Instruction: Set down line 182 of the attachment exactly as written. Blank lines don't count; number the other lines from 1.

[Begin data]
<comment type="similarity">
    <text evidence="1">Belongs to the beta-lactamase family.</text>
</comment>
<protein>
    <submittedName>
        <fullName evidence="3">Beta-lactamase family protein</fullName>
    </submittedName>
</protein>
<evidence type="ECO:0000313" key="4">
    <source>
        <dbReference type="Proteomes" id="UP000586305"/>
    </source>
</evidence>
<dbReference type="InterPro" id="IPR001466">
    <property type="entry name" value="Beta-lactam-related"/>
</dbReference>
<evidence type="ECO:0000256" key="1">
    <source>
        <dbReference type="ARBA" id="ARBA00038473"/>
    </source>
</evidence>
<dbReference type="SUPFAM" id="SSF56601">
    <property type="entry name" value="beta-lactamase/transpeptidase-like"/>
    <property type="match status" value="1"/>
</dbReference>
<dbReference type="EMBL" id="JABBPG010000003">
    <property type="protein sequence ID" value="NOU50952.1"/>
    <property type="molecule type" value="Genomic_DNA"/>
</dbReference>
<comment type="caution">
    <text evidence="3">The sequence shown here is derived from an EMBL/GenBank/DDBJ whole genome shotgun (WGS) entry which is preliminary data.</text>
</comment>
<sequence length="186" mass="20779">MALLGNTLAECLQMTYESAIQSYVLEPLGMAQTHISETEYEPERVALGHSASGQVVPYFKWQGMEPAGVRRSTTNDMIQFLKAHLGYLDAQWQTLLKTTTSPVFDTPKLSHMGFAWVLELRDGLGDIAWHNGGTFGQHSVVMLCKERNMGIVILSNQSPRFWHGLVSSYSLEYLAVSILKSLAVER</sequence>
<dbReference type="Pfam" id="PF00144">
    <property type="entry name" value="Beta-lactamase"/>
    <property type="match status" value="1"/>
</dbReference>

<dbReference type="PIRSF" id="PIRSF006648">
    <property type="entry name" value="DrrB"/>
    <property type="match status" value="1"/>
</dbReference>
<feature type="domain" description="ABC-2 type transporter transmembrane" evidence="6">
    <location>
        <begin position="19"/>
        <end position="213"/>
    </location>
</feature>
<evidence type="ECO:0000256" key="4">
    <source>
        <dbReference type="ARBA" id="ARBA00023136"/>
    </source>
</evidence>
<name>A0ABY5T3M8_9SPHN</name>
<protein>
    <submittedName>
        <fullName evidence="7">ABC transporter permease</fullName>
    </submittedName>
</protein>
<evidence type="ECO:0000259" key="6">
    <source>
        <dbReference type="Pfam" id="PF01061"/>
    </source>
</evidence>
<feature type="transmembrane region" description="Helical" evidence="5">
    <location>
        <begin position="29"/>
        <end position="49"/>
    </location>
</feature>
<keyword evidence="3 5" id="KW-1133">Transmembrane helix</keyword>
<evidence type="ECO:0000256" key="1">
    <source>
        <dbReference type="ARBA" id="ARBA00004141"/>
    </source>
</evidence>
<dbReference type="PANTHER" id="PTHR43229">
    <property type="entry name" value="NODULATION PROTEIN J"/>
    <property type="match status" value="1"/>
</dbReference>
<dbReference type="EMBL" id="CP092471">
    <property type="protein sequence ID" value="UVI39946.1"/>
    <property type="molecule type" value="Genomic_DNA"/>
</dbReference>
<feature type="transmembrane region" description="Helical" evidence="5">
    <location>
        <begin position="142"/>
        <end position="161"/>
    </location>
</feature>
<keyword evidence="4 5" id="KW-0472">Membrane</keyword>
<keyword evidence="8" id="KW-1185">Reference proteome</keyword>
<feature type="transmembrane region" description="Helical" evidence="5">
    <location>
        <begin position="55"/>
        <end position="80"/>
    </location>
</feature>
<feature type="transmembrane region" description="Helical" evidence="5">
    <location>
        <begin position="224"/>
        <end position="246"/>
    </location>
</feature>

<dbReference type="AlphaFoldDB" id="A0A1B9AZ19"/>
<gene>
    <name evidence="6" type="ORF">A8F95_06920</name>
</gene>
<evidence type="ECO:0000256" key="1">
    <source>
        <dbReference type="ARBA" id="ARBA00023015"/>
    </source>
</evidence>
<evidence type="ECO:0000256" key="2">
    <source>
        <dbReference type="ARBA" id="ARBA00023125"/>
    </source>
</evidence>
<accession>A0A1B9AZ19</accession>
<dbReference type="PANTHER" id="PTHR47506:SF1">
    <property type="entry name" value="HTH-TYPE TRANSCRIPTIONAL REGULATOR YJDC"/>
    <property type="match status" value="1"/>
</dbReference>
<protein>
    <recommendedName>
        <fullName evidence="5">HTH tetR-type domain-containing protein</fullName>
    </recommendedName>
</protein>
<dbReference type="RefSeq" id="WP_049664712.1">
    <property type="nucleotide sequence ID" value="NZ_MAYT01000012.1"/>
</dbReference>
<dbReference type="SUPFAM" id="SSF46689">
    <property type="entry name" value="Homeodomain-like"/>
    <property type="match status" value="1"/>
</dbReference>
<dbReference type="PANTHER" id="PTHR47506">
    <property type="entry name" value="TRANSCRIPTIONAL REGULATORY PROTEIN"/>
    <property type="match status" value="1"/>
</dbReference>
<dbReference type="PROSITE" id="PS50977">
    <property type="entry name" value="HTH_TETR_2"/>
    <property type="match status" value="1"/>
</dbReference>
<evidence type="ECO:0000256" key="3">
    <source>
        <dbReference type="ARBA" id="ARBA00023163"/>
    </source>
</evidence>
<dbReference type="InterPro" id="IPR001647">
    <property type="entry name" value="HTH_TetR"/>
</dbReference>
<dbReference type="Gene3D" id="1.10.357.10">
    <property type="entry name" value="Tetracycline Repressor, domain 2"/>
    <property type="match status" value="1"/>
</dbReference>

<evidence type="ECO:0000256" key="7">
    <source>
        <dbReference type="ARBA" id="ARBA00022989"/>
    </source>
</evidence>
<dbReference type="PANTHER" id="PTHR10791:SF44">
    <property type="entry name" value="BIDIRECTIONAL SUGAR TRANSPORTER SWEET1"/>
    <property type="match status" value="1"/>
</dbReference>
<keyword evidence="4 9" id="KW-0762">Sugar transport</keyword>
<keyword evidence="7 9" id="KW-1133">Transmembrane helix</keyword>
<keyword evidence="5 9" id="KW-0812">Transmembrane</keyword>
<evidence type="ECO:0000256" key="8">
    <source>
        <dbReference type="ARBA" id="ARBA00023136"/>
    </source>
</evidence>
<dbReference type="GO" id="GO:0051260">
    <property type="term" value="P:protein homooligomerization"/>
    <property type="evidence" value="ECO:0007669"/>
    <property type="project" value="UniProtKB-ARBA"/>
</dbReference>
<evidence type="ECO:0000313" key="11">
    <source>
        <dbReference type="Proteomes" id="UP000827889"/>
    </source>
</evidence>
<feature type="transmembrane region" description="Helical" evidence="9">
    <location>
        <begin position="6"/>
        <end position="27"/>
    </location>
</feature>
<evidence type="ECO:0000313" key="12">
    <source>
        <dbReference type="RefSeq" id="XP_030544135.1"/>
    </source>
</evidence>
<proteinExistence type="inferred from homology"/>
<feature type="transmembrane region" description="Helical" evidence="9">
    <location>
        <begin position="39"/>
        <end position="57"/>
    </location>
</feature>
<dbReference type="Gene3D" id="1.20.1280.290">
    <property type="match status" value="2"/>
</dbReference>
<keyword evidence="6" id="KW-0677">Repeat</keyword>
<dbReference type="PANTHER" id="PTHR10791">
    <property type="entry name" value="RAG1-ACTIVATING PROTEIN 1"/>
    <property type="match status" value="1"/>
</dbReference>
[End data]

<feature type="transmembrane region" description="Helical" evidence="9">